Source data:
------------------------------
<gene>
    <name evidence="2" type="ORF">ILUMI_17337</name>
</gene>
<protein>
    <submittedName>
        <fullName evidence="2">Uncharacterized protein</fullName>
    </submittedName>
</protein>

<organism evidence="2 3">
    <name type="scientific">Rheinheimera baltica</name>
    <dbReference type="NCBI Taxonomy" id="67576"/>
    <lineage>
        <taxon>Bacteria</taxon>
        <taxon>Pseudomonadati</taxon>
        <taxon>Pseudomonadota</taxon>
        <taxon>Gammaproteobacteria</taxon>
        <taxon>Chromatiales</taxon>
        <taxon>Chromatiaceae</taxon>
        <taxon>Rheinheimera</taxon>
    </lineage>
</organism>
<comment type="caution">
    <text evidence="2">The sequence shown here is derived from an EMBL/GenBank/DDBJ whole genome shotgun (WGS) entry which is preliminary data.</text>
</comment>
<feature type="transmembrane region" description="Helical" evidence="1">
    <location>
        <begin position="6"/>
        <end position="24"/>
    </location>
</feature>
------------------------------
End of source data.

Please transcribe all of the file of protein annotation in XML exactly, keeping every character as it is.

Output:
<gene>
    <name evidence="2" type="ORF">ILUMI_17337</name>
</gene>
<protein>
    <submittedName>
        <fullName evidence="2">Uncharacterized protein</fullName>
    </submittedName>
</protein>

<organism evidence="2 3">
    <name type="scientific">Rheinheimera baltica</name>
    <dbReference type="NCBI Taxonomy" id="67576"/>
    <lineage>
        <taxon>Bacteria</taxon>
        <taxon>Pseudomonadati</taxon>
        <taxon>Pseudomonadota</taxon>
        <taxon>Gammaproteobacteria</taxon>
        <taxon>Chromatiales</taxon>
        <taxon>Chromatiaceae</taxon>
        <taxon>Rheinheimera</taxon>
    </lineage>
</organism>
<comment type="caution">
    <text evidence="2">The sequence shown here is derived from an EMBL/GenBank/DDBJ whole genome shotgun (WGS) entry which is preliminary data.</text>
</comment>
<feature type="transmembrane region" description="Helical" evidence="1">
    <location>
        <begin position="6"/>
        <end position="24"/>
    </location>
</feature>